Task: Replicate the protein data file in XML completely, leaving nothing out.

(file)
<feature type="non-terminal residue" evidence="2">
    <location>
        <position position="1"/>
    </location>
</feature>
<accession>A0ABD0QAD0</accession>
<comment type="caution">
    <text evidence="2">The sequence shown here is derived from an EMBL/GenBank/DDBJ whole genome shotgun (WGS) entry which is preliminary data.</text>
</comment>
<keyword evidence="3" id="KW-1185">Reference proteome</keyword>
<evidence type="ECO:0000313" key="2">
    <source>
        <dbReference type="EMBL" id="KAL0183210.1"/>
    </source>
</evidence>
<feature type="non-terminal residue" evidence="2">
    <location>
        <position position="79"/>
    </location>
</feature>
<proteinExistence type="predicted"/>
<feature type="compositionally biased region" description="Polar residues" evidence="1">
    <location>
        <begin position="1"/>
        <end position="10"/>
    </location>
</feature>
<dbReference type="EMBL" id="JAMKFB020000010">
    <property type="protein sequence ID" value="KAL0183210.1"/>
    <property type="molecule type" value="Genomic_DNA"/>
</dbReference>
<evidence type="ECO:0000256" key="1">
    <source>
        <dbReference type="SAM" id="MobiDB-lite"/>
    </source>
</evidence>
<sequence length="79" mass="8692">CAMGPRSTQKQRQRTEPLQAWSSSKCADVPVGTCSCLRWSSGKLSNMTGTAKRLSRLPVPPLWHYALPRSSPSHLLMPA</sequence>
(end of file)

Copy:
<feature type="non-terminal residue" evidence="2">
    <location>
        <position position="1"/>
    </location>
</feature>
<accession>A0ABD0QAD0</accession>
<comment type="caution">
    <text evidence="2">The sequence shown here is derived from an EMBL/GenBank/DDBJ whole genome shotgun (WGS) entry which is preliminary data.</text>
</comment>
<keyword evidence="3" id="KW-1185">Reference proteome</keyword>
<evidence type="ECO:0000313" key="2">
    <source>
        <dbReference type="EMBL" id="KAL0183210.1"/>
    </source>
</evidence>
<feature type="non-terminal residue" evidence="2">
    <location>
        <position position="79"/>
    </location>
</feature>
<proteinExistence type="predicted"/>
<feature type="compositionally biased region" description="Polar residues" evidence="1">
    <location>
        <begin position="1"/>
        <end position="10"/>
    </location>
</feature>
<dbReference type="EMBL" id="JAMKFB020000010">
    <property type="protein sequence ID" value="KAL0183210.1"/>
    <property type="molecule type" value="Genomic_DNA"/>
</dbReference>
<evidence type="ECO:0000256" key="1">
    <source>
        <dbReference type="SAM" id="MobiDB-lite"/>
    </source>
</evidence>
<sequence length="79" mass="8692">CAMGPRSTQKQRQRTEPLQAWSSSKCADVPVGTCSCLRWSSGKLSNMTGTAKRLSRLPVPPLWHYALPRSSPSHLLMPA</sequence>